Guest Blog Wednesdays with… Priya Vasudevan

This week on Guest Blog Wednesdays at The Australian Bookshelf we are joined by author, Priya Vasudevan who lives in India. She shares the origins of her novel, Middle TIme.

Time in the middle- ‘Middle Time’

I first saw Hampi by moonlight, the outer battlements of the city wall glimmering, and the enchantment slithered into my subconscious, unfurled and remains to this day. The next day, sitting in the Queen’s Bath, I slipped back in time and Achale danced before me, out of the keys, onto the page. While Achale remained a part of me, I heard the first faint whispers of her story only when I read about the strange case of the boy-saint, a widow’s son who came out of the temple pond with his sacred thread, in the colonial gazetteer. This is a true story, which happened in Virinchipuram, Tamilnadu, India. I n the book, I set this incident in the fictional village of Alur, near Hampi.

The theme was born out of the desire to rewrite history from the woman’s perspective, not as a victim as she is so often shown, but as an individual, making the best of her circumstances. Hence, Achale, courtesan but not prostitute, a career woman who gets waylaid but not derailed, by life. Maya, the other protagonist, seemed to me the ideal counterpoint to Achale- the modern career woman- how far has she journeyed?

What started me on this journey was an article in the woman’s journal, ‘Manushi’ about women saints and sainthood being an act of liberation. Religion, even in modern India, occupies not only the headlines but page three as well. More so in Vijayanagara, where an empire was established allegedly to rejuvenate an ailing religion. The sacred and the profane are closely interlinked in the religious discourse and sexuality is but an expression of love for the divine.  I was intensely interested in AK Ramanujan’s translations of Tamil poetry of the saints in ‘ Speaking of Siva,’ the meta physical yet erotically charged imagery of secular poetry and Hindu philosophy which links Creation, procreation and destruction in the dances of the Gods.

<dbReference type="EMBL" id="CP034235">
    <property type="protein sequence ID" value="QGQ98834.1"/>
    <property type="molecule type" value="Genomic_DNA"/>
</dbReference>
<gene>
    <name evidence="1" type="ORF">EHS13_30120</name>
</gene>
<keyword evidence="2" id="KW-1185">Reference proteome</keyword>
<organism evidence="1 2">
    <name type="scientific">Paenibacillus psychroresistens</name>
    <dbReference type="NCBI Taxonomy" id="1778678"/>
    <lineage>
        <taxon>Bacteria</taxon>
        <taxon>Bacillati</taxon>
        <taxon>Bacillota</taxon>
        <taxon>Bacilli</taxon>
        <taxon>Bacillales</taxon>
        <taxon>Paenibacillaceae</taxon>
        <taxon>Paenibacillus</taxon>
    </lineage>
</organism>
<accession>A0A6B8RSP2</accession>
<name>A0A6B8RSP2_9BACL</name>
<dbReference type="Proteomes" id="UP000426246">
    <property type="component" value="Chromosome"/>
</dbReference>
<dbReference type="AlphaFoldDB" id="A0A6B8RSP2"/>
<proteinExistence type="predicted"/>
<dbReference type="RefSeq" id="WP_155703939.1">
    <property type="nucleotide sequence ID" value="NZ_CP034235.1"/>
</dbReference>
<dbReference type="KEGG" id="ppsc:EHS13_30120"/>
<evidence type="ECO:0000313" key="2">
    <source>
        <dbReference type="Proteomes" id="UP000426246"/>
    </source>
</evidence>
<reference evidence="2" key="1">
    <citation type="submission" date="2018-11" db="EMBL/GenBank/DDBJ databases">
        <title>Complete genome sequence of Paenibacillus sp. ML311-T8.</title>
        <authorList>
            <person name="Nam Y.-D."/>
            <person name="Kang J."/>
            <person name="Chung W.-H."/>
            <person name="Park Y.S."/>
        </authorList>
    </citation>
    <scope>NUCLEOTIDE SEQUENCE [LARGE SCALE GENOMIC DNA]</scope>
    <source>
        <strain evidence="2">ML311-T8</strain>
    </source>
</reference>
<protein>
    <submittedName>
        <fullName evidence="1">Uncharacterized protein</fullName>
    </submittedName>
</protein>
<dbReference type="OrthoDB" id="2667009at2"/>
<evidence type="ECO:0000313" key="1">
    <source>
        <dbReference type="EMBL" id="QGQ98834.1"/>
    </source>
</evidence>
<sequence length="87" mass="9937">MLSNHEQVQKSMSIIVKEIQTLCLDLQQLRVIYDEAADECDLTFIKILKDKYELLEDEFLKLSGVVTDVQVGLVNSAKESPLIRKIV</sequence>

The title ‘Middle Time’ alludes to the medieval era, of course, in which part of the novel is set. It is also a reference to the continuity of time- its cyclical nature. Between Hampi in the middle ages, and Chennai in 1996, there is a similarity, in that, society was changing and economic opportunities were growing. As well, there was a religious revival sweeping through India in both periods and governance was at an all-time low.

More about Priya: I am a lawyer, writer and trainer. I have written Contempt of Court in Halsbury’s Laws of India for Butterworths India Limited (now Lexis Nexis).

My articles have been published in magazines such as Femina. I have also published several short stories for children, in Children s World and Target. My first published book was “Nasreen’s Park’ by Orient Longman Ltd. It is a children’s book. “Middle Time’ is my debut adult novel. I live with my husband and two daughters in Chennai, India.

I have a page on ‘Good reads’ and a facebook page which I update from time to and a blog I have a you-tube channel for my book trailers-thepriyavasudevan, as well.


Middle TimeMiddle Time: Middle Time alternates between present day Chennai in South India and Hampi, a World Heritage site, in medieval India, during the last days of the Vijayanagara Empire. Maya, the protagonist is a lawyer whose client Tulsi has died under mysterious circumstances at a dance school. While going through her client’s papers, Maya discovers an ancient manuscript which transports her back in time. Maya discovers that Tulasi, a widow who had been excommunicated when she had a son a year after her husband’s death, has been murdered. Ningi, maid to Achalebbe, a temple-dancer of the Virupaksheshwara temple at Hampi comes across the body of Tulasi on the banks of the river which flows past their town. Maya has to answer a number of
questions as she struggles to solve both the mysteries not least being-is there a connection between the two deaths?

Middle Time is a historical mystery. Follow, courtesan Achale of medieval hampi and modern-day lawyer Maya as they race against time to stop a deadly and dangerous enemy.

Published by Niyogi Books, Delhi. Available on &

Top 10 Books to Read When You Travel to India

1 comment

Comments are closed.

%d bloggers like this: